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An excerpt from www.HouseOfNames.com archives copyright 2000 - 2017


The roots of the Anglo-Saxon name Birkdal come from when the family resided in Lancashire. The name is derived from the term Brigdale which meant the bridge-valley. The prefix brig often becomes brick.

Birkdal Early Origins



The surname Birkdal was first found in Lancashire where they held a family seat from very ancient times, some say well before the Norman Conquest and the arrival of Duke William at Hastings in 1066 A.D.

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Birkdal Spelling Variations


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Birkdal Spelling Variations



The English language only became standardized in the last few centuries; therefore, spelling variations are common among early Anglo-Saxon names. As the form of the English language changed, even the spelling of literate people's names evolved. Birkdal has been recorded under many different variations, including Brickdale, Birkdale and others.

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Birkdal Early History


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Birkdal Early History



This web page shows only a small excerpt of our Birkdal research. Another 197 words (14 lines of text) covering the years 1609 and 1687 are included under the topic Early Birkdal History in all our PDF Extended History products and printed products wherever possible.

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Birkdal Early Notables (pre 1700)


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Birkdal Early Notables (pre 1700)



Another 24 words (2 lines of text) are included under the topic Early Birkdal Notables in all our PDF Extended History products and printed products wherever possible.

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The Great Migration


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The Great Migration



For many English families, the political and religious disarray that shrouded England made the far away New World an attractive prospect. On cramped disease-ridden ships, thousands migrated to those British colonies that would eventually become Canada and the United States. Those hardy settlers that survived the journey often went on to make important contributions to the emerging nations in which they landed. Analysis of immigration records indicates that some of the first North American immigrants bore the name Birkdal or a variant listed above: Thomas Brickdale who settled in Massachusetts in 1634.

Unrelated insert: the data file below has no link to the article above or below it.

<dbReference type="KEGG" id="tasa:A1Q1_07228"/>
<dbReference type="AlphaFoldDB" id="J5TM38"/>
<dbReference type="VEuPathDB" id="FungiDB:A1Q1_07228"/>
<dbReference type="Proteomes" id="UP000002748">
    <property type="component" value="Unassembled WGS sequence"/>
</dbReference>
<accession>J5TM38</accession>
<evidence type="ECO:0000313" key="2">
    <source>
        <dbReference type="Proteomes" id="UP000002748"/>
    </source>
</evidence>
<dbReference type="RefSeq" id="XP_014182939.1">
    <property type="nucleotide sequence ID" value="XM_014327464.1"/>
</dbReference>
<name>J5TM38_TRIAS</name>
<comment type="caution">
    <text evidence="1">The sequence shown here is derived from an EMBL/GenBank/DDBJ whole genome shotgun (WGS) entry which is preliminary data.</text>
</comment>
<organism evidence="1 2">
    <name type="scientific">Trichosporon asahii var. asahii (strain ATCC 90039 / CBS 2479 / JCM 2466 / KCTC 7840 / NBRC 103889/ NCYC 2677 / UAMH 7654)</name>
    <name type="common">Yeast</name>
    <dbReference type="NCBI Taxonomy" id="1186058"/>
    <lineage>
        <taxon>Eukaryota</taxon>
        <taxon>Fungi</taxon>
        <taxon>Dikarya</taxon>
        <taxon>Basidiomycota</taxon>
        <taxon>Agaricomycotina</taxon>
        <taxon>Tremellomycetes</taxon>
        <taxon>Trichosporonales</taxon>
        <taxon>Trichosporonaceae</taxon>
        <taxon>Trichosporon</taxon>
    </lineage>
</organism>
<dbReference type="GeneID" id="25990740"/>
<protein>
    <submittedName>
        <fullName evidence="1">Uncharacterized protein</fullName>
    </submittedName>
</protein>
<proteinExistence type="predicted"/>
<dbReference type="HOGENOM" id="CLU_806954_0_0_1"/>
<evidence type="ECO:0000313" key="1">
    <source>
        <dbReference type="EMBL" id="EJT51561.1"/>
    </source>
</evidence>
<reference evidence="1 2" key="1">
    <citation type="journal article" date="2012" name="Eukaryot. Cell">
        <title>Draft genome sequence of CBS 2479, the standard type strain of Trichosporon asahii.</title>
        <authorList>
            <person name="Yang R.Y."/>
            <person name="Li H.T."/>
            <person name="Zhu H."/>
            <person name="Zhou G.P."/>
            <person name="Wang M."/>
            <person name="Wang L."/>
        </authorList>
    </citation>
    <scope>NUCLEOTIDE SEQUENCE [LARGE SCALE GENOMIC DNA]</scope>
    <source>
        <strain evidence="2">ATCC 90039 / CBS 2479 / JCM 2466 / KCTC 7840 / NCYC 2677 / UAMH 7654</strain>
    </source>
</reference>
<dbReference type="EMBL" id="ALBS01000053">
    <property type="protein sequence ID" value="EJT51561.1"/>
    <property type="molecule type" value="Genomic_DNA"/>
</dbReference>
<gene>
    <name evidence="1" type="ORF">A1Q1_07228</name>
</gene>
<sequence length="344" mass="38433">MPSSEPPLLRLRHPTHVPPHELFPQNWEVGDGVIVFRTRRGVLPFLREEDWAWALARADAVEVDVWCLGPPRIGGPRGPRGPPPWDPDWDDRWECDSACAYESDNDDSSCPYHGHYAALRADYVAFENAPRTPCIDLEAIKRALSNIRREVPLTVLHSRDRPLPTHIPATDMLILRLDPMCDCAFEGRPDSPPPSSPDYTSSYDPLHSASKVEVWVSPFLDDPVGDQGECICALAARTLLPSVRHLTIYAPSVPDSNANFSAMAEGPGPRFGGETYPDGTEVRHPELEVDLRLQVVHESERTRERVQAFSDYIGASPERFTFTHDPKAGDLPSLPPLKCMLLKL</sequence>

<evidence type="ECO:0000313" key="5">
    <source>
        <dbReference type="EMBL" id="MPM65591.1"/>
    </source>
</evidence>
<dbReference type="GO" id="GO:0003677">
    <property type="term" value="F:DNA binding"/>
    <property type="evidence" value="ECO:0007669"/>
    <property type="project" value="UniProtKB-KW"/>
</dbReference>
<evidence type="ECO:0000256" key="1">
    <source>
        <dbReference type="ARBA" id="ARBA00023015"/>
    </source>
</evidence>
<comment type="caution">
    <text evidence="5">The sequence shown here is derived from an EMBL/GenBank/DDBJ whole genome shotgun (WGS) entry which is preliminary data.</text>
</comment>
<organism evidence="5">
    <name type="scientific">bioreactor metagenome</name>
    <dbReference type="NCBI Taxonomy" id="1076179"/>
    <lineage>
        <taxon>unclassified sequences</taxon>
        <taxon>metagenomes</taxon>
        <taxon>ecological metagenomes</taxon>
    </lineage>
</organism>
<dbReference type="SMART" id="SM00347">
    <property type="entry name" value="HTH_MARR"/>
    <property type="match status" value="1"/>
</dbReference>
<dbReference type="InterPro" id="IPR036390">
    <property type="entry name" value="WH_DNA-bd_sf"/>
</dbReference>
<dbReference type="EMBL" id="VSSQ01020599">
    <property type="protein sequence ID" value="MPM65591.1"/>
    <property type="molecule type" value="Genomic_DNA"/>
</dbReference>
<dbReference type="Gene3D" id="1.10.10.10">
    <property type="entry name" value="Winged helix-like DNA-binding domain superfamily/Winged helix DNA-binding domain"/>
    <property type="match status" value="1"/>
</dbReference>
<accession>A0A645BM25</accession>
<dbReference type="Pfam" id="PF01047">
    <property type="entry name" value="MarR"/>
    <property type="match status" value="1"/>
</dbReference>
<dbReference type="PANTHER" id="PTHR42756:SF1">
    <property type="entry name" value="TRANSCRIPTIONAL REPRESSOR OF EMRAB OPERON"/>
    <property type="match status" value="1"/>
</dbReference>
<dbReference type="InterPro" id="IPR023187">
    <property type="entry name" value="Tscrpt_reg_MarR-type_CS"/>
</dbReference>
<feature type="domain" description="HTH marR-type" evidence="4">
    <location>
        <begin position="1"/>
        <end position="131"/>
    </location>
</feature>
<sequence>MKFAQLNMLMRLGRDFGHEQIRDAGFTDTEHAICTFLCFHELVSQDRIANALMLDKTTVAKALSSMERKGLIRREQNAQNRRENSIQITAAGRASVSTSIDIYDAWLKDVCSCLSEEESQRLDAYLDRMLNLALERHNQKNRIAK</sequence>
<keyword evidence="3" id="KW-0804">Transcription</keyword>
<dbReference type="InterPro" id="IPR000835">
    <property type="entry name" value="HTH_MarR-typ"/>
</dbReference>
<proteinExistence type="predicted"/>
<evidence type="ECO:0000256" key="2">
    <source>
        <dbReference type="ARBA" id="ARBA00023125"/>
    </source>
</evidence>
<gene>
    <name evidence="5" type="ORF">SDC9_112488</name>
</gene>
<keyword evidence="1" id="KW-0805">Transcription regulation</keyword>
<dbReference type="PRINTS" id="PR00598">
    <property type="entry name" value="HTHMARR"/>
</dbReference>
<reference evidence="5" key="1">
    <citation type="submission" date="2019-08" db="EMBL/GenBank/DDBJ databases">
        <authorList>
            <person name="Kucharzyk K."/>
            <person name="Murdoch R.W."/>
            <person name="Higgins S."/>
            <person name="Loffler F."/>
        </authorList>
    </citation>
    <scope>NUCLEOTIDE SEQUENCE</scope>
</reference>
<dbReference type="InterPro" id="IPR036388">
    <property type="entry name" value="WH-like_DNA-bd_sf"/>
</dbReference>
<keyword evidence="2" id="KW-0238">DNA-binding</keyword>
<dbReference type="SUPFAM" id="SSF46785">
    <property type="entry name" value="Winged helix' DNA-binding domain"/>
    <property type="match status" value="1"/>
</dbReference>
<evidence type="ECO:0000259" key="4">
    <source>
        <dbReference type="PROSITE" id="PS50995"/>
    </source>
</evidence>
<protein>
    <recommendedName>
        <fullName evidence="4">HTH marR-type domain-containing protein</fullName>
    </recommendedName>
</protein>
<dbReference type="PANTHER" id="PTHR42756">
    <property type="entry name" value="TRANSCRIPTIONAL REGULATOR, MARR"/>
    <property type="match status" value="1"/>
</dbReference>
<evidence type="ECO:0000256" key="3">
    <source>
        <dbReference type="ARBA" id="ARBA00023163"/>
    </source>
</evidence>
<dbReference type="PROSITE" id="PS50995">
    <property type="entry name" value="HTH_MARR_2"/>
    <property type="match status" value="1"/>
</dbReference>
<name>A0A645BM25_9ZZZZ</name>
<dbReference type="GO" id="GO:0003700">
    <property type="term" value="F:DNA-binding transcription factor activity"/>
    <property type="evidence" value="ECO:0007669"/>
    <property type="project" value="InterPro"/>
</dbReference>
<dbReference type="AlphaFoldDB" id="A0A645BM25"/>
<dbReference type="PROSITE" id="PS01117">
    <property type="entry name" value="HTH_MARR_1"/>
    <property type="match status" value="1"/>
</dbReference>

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Motto


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Motto



The motto was originally a war cry or slogan. Mottoes first began to be shown with arms in the 14th and 15th centuries, but were not in general use until the 17th century. Thus the oldest coats of arms generally do not include a motto. Mottoes seldom form part of the grant of arms: Under most heraldic authorities, a motto is an optional component of the coat of arms, and can be added to or changed at will; many families have chosen not to display a motto.

Motto: Fide et fortitudine
Motto Translation: By fidelity and fortitude.


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Birkdal Family Crest Products


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Birkdal Family Crest Products




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See Also


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See Also




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Citations


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Citations



    Other References

    1. Burke, Sir Bernard. Burke's Genealogical and Heraldic History of the Landed Gentry: Including American Families with British Ancestry. (2 Volumes). London: Burke Publishing, 1939. Print.
    2. Egle, William Henry. Pennsylvania Genealogies Scotch-Irish and German. Harrisburg: L.S. Hart, 1886. Print.
    3. Browning, Charles H. Americans of Royal Descent. Baltimore: Genealogical Publishing. Print.
    4. Zieber, Eugene. Heraldry in America. Philadelphia: Genealogical Publishing Co. Print.
    5. Elster, Robert J. International Who's Who. London: Europa/Routledge. Print.
    6. Filby, P. William and Mary K Meyer. Passenger and Immigration Lists Index in Four Volumes. Detroit: Gale Research, 1985. Print. (ISBN 0-8103-1795-8).
    7. Mills, A.D. Dictionary of English Place-Names. Oxford: Oxford University Press, 1991. Print. (ISBN 0-19-869156-4).
    8. Colletta, John P. They Came In Ships. Salt Lake City: Ancestry, 1993. Print.
    9. Bolton, Charles Knowles. Bolton's American Armory. Baltimore: Heraldic Book Company, 1964. Print.
    10. Bullock, L.G. Historical Map of England and Wales. Edinburgh: Bartholomew and Son, 1971. Print.
    11. ...

    The Birkdal Family Crest was acquired from the Houseofnames.com archives. The Birkdal Family Crest was drawn according to heraldic standards based on published blazons. We generally include the oldest published family crest once associated with each surname.

    This page was last modified on 27 May 2013 at 15:15.

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